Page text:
Storm delays Iraq-Syria aid airlift again

December 14, 2013 - 3:18:12 am

A boy walks on snow as he holds a plastic gallon during snowfall in the Duma neighbourhood of Damascus yesterday. 

BAGHDAD: Severe weather has delayed the start of the first UN airlift of aid from Iraq to Syria for a second day, a spokesman said yesterday.

A powerful winter storm sweeping the eastern Mediterranean is causing mayhem across the region and inflicting extra hardships on Syrians convulsed in civil war and on refugees who have fled the fighting. 

The storm, Alexa, is expected to last until today, bringing more snow, rain and cold to Turkey, Syria, Lebanon, Jordan, Israel, the Palestinian territories and Egypt.

“Qamishli airport remains closed, but apparently weather conditions are improving,” said UN refugee agency (UNHCR) regional spokesman Peter Kessler, referring to the city in northeast Syria to which aid is to be flown.

“We hope to have word from authorities there, hopefully later today or tomorrow,” which “would then give us an idea when the airlift might start,” he said. The airlift, which has been given the go-ahead by the Syrian and Iraqi governments, was initially expected to begin on Thursday.

UNHCR plans to fly some 40 metric tonnes of aid into the area, which has become increasingly dangerous to reach, providing “core relief items for 10,000 families, or about 60,000 people,” Kessler said. The UN’s World Food Programme and Unicef were also to send aid into Syria via air.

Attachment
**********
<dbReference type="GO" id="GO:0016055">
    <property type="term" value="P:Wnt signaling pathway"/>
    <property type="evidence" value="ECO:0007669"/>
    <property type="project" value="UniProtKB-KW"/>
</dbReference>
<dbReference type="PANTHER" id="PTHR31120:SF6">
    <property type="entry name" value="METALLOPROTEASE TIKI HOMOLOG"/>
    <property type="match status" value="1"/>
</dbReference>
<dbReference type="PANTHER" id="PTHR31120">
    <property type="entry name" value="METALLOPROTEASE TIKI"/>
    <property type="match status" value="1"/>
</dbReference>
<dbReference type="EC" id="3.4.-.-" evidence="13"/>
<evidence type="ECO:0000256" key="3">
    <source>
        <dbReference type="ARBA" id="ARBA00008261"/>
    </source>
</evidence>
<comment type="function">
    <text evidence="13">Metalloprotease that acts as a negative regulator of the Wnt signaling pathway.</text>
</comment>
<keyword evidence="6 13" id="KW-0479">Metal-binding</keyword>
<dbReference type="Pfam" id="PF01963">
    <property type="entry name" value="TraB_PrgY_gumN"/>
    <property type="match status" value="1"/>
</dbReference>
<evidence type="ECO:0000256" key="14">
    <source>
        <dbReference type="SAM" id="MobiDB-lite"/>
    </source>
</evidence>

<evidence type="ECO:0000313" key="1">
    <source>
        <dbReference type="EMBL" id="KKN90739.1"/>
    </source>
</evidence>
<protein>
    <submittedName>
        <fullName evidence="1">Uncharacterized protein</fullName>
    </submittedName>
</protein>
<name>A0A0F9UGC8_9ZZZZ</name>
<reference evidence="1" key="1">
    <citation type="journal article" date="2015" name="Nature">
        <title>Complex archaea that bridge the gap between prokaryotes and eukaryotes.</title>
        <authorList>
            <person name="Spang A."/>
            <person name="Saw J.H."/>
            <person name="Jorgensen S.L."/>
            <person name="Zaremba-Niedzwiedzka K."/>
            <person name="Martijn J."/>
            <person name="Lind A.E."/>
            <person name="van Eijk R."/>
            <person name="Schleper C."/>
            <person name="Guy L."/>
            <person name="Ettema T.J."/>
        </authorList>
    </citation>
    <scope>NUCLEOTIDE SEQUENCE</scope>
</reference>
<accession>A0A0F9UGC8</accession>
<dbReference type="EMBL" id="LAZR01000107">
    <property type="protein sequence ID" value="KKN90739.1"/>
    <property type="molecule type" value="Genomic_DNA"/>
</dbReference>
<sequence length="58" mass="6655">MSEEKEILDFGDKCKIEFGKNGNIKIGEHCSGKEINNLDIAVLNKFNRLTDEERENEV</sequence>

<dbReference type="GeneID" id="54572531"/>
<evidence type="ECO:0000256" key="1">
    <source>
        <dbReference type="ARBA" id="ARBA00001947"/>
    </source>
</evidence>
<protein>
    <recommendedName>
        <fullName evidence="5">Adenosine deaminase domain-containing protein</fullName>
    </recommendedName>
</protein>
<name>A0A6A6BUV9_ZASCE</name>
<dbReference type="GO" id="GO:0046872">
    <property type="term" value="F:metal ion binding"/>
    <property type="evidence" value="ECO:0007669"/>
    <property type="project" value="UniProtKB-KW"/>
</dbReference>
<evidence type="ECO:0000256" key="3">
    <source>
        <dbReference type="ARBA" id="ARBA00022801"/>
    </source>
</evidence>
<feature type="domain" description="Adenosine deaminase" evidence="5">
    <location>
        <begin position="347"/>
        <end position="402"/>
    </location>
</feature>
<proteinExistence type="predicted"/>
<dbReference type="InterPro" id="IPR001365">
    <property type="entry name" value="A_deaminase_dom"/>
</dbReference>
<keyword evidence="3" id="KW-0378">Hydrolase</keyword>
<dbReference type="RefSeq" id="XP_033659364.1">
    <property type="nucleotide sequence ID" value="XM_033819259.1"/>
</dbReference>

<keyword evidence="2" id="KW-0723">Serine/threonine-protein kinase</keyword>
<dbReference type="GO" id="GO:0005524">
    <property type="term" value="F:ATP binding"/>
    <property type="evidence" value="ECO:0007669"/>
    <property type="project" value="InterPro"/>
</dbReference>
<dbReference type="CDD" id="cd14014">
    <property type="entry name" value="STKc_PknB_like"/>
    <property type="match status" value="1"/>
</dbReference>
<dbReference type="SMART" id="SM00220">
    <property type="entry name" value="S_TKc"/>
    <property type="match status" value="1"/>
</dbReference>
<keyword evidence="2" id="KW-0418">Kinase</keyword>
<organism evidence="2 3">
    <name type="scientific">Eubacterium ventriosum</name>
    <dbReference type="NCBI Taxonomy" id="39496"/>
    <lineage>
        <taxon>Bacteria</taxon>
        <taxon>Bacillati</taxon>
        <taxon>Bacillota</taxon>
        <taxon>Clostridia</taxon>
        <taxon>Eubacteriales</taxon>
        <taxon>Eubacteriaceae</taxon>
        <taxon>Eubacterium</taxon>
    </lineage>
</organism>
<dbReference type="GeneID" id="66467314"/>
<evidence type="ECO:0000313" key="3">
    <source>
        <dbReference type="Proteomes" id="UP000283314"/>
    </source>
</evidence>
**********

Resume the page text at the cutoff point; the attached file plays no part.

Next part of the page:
UNHCR said it planned to spend $195m to help “winterise” Syria and the surrounding countries. It has begun distributing tents, plastic sheeting, warm clothing, especially for children and other vulnerable people, and cash for fuel.

The civil war between forces loyal to Syrian President Bashar Al Assad and rebels seeking his overthrow has raged for 33 months and killed about 126,000 people. Kurdish-majority areas of the country’s northeast were quiet until clashes broke out this year between Kurds and jihadist rebels, pushing thousands of Syrian Kurds across the border into Iraq’s autonomous Kurdistan region. Agencies


comments powered by Disqus